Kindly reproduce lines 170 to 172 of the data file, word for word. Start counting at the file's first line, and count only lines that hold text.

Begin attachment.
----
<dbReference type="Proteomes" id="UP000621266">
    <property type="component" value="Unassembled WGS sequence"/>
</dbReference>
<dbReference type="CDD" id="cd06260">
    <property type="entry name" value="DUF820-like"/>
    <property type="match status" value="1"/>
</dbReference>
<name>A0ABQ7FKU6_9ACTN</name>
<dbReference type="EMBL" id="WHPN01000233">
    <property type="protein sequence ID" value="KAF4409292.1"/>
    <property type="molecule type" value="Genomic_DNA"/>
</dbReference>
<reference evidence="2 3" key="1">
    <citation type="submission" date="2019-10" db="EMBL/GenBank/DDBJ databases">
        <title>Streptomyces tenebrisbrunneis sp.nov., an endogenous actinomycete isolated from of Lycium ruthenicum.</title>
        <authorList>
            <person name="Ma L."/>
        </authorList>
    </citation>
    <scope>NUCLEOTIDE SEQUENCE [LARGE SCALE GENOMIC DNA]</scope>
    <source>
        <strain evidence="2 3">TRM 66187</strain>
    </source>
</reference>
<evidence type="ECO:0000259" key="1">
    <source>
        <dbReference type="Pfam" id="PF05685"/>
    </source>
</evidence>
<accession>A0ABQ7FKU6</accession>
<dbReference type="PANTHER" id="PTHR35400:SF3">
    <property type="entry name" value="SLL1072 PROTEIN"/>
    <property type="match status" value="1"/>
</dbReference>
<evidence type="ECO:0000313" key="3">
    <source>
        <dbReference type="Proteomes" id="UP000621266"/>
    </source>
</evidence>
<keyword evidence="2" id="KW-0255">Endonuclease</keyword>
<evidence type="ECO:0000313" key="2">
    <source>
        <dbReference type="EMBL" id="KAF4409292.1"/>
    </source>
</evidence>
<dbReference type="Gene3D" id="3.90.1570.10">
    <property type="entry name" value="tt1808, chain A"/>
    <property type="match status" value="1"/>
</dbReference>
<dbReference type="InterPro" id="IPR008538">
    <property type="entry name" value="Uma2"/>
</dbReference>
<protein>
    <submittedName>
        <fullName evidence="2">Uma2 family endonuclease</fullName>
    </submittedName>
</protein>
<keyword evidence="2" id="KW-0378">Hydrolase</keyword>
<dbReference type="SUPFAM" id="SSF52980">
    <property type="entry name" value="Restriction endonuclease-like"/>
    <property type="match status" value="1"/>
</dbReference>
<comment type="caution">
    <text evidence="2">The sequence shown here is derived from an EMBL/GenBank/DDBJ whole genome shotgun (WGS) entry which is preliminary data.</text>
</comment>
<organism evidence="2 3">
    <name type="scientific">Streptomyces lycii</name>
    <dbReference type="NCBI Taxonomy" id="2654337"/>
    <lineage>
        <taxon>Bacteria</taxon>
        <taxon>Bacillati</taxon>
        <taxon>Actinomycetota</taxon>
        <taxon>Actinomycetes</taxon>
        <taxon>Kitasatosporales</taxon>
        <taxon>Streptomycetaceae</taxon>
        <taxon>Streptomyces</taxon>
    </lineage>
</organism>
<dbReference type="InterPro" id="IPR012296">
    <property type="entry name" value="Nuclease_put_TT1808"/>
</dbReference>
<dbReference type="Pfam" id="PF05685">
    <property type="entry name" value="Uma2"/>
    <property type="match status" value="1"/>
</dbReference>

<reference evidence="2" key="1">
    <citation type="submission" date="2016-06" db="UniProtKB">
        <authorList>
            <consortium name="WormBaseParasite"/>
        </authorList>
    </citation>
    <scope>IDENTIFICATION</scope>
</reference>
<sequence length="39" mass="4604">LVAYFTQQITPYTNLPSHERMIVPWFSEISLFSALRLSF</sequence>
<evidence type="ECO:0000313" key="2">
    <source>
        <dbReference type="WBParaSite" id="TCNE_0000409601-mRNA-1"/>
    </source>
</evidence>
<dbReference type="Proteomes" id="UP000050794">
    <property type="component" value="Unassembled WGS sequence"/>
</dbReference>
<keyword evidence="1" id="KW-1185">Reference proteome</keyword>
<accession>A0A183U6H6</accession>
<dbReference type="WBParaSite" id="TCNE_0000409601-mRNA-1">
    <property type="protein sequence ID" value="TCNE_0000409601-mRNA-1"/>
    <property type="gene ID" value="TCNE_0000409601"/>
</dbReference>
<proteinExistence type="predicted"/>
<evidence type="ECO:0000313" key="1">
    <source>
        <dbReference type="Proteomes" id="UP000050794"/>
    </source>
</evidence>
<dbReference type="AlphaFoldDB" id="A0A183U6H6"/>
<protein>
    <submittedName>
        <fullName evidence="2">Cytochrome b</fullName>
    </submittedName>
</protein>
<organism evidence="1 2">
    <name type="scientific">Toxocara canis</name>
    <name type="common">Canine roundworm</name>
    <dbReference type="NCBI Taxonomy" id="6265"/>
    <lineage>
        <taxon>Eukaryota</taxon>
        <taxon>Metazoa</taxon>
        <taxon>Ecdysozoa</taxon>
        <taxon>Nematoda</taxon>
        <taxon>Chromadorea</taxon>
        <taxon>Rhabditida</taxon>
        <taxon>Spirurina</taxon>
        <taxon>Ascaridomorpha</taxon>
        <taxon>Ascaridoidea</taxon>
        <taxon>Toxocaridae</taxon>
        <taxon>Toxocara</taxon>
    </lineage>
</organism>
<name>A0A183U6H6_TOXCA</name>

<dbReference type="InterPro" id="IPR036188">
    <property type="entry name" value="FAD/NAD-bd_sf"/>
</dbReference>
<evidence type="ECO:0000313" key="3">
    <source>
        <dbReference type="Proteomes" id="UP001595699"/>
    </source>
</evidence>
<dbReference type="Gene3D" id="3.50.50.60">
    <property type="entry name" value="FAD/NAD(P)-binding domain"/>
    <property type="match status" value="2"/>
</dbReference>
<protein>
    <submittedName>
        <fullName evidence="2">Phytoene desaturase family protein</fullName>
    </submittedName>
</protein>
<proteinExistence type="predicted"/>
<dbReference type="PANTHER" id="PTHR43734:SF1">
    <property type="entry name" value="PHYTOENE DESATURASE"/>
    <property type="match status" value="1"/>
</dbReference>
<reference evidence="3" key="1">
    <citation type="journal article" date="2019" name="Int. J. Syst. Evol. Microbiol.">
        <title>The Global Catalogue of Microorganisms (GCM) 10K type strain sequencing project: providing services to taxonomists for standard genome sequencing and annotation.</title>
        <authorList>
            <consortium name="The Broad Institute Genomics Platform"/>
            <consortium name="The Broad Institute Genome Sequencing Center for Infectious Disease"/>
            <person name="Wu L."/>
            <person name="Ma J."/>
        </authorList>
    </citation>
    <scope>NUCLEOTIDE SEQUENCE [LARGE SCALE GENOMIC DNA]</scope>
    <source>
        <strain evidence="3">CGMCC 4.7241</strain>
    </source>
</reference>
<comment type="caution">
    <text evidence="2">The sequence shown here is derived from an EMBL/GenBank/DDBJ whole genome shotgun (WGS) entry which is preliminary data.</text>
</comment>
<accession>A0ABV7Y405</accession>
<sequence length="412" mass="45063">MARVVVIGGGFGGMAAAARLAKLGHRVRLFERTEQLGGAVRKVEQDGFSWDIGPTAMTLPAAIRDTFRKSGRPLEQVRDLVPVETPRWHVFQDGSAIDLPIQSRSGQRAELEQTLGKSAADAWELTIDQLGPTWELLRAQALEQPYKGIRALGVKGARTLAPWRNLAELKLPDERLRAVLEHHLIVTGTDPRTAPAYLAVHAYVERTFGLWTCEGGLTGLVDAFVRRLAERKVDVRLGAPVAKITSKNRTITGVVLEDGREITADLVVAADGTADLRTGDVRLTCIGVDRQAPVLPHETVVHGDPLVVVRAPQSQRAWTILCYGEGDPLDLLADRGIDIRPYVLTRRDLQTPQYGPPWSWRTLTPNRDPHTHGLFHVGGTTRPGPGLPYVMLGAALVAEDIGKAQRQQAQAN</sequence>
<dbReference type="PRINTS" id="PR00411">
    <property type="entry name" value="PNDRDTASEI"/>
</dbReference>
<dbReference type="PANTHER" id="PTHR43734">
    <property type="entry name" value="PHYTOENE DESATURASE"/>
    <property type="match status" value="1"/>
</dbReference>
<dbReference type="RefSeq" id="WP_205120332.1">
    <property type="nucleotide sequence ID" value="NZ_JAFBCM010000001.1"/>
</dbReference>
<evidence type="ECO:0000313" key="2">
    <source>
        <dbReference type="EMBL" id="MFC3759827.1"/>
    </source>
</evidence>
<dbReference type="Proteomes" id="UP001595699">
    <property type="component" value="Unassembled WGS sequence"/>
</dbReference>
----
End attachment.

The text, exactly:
        </authorList>
    </citation>
    <scope>NUCLEOTIDE SEQUENCE [LARGE SCALE GENOMIC DNA]</scope>